World AIDS Day: The Affordable Care Act Can Help in Creating the Healthiest Generation Ever

HIV_stopEditor’s Note: The following piece is a guest blog post from Planned Parenthood Arizona President and CEO Bryan Howard.

Yesterday was World AIDS Day and this year, as we work to raise awareness around HIV and gather support for those who are living with HIV/AIDS, we should also take a moment to recognize the profound impact that the Affordable Care Act will have on prevention, detection, and treatment of HIV/AIDS.


One in 5 people with HIV is unaware of his or her infection.


With the Affordable Care Act, 1.1 million Americans living with HIV will no longer be denied health insurance coverage because HIV is a “pre-existing condition.” More people living with HIV/AIDS will have access to affordable health insurance coverage to get the care they need, and millions of Americans will have access to preventive health care services that include HIV testing without a co-pay.

There is no doubt that we have come a long way in the fight against HIV/AIDS, especially given the advances of the ACA, yet the epidemic continues to affect millions of people throughout the world with some communities impacted more than others. In the United States, more than 56,000 people become infected with HIV each year. About one-third of new HIV cases are in young people, ages 13 to 29.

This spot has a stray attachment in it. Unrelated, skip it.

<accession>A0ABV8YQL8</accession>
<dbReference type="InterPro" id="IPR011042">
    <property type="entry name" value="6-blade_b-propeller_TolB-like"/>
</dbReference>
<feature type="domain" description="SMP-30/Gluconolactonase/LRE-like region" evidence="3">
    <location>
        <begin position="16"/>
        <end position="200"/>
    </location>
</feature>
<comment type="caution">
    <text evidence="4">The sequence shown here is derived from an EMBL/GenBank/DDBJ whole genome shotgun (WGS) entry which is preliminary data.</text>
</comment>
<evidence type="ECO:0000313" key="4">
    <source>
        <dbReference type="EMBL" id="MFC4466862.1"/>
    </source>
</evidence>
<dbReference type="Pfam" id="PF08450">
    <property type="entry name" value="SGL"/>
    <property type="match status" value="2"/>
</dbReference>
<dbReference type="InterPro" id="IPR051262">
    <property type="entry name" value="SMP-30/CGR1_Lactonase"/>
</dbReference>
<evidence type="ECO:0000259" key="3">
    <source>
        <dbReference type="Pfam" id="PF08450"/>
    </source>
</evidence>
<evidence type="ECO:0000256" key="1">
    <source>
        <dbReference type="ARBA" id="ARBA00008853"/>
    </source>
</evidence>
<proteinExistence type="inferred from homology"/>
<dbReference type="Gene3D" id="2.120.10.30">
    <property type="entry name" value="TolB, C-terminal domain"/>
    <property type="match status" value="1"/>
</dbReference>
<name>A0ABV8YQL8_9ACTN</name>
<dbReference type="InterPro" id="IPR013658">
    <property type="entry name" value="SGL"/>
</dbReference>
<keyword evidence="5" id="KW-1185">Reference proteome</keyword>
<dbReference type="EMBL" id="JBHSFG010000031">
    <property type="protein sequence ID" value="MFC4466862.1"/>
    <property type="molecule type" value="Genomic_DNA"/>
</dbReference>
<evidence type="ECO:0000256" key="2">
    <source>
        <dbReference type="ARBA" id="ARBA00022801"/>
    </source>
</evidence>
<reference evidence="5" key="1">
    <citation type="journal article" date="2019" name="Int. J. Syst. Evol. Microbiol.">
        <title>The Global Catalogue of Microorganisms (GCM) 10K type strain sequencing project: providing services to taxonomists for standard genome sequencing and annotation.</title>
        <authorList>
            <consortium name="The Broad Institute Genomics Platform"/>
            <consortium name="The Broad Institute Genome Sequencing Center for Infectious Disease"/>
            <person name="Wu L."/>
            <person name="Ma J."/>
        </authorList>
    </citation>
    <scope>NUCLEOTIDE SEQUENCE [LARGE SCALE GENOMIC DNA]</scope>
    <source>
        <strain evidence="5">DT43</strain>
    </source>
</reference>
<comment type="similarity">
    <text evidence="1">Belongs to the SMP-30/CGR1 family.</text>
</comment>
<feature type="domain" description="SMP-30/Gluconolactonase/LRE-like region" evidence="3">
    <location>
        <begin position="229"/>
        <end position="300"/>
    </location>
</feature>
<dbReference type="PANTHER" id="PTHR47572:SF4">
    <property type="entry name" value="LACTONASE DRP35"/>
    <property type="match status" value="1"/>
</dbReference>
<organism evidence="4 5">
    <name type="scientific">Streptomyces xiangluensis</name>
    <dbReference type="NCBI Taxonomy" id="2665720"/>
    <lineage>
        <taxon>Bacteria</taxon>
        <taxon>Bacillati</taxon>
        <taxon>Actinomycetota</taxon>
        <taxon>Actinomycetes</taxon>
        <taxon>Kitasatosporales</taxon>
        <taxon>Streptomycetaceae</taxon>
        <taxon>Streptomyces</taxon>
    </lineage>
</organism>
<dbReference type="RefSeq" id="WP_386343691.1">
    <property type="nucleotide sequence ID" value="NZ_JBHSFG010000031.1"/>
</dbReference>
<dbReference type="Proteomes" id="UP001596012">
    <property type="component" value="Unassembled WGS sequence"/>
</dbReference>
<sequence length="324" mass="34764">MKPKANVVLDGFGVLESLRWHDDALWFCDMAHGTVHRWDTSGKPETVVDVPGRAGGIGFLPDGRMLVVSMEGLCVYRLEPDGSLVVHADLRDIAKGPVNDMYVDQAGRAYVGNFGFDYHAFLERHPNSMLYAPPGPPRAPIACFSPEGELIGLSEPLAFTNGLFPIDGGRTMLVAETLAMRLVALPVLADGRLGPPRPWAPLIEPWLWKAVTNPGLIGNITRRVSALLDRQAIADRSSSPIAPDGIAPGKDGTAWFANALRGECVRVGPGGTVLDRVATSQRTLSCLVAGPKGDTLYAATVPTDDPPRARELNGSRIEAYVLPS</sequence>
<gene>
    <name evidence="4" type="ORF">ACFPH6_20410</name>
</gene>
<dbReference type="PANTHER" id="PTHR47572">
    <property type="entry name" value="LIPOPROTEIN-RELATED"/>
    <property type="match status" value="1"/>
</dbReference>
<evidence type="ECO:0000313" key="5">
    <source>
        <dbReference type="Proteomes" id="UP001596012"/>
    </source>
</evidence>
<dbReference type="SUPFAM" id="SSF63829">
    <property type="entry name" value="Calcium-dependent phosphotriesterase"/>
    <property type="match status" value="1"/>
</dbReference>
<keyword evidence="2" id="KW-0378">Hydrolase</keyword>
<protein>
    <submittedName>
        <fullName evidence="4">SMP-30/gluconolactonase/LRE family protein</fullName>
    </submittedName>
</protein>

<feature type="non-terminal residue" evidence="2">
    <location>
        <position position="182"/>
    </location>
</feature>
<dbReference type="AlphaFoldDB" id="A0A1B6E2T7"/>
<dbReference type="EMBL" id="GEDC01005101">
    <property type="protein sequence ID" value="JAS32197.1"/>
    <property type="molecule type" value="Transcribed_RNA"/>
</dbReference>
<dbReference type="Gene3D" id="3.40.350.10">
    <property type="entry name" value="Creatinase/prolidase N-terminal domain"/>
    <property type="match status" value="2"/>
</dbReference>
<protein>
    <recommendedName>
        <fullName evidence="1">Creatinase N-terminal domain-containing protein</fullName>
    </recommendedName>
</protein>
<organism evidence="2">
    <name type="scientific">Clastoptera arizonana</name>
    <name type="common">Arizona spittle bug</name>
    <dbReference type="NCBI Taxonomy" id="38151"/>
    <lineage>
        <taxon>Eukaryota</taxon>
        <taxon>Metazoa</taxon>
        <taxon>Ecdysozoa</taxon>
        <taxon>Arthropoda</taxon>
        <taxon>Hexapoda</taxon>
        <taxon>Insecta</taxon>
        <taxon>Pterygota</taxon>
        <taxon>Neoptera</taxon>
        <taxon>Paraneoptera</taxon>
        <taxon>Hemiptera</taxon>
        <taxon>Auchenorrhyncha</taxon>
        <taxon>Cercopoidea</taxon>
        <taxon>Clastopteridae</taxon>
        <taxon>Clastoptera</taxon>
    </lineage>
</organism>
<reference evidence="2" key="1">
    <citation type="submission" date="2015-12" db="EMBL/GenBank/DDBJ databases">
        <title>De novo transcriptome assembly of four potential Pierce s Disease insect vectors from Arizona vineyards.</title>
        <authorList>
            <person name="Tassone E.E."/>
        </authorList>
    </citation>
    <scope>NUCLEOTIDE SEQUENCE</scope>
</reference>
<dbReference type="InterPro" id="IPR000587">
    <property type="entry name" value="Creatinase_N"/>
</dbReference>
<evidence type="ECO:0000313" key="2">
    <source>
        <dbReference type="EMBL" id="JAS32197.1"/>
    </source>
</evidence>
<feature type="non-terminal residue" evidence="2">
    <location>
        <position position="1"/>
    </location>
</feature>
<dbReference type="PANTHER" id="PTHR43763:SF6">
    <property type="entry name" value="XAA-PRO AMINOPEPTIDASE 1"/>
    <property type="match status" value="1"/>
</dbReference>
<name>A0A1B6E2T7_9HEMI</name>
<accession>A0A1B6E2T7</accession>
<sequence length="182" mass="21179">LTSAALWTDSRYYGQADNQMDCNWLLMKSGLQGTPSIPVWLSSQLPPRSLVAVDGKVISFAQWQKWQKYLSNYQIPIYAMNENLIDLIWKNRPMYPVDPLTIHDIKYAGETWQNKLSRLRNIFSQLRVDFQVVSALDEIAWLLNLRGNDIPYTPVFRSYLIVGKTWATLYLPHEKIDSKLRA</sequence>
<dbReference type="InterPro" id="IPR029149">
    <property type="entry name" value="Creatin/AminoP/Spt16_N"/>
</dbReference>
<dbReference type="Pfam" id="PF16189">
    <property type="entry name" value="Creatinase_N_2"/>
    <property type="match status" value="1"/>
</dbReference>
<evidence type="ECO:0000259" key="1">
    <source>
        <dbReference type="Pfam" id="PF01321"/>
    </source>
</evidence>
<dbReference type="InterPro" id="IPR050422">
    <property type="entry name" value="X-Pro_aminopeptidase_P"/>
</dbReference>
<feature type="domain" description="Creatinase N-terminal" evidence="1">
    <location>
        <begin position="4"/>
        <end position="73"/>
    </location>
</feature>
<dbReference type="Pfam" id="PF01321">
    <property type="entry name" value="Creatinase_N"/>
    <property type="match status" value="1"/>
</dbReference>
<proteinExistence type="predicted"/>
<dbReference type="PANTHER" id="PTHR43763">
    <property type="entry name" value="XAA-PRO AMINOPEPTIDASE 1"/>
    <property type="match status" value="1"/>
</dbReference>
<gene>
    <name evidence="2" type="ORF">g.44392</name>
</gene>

According to the Arizona Department of Health Services, there are more than 15,000 Arizonans living with HIV/AIDS with some of the highest rates in Maricopa and Pima counties.

As the largest nonprofit sexual health care provider in Arizona, Planned Parenthood is committed to reducing the impact of the HIV/AIDS epidemic by providing nonjudgmental, comprehensive, high-quality reproductive health care to all women, men, and young people.

Planned Parenthood Arizona has health centers throughout Arizona that provide a range of health care services, including HIV testing, STD testing and treatment, cancer screenings, birth control, vaccinations, and primary care. We also serve as an expert resource in medically accurate sexuality education.

As a trusted health care provider and sexual health educator, we strive to educate women, men, and young people about how to prevent HIV and other STDs. In addition to diligent condom use and regular STD screening, practicing abstinence and having one partner who has no other intimate partners can also help to reduce the risk of getting an STD (including HIV).

So, today I ask you to join Planned Parenthood in fighting for the healthiest generation ever.

About Bryan Howard: Bryan Howard is president and CEO of Planned Parenthood Arizona and a board member at Reproductive Health Technology Project, a Washington, D.C.-based research organization.

Giving Thanks to Obamacare

thanksgivingThe following guest post comes to us via Morganne Rosenhaus, community engagement coordinator for Planned Parenthood Arizona.

This year, as a 20-something woman, I have a whole lot to be thankful for and I want to take a moment to share, because I know it’s not just me the universe is smiling down on.


Those of us celebrating Thanksgiving have so much to be thankful for this year.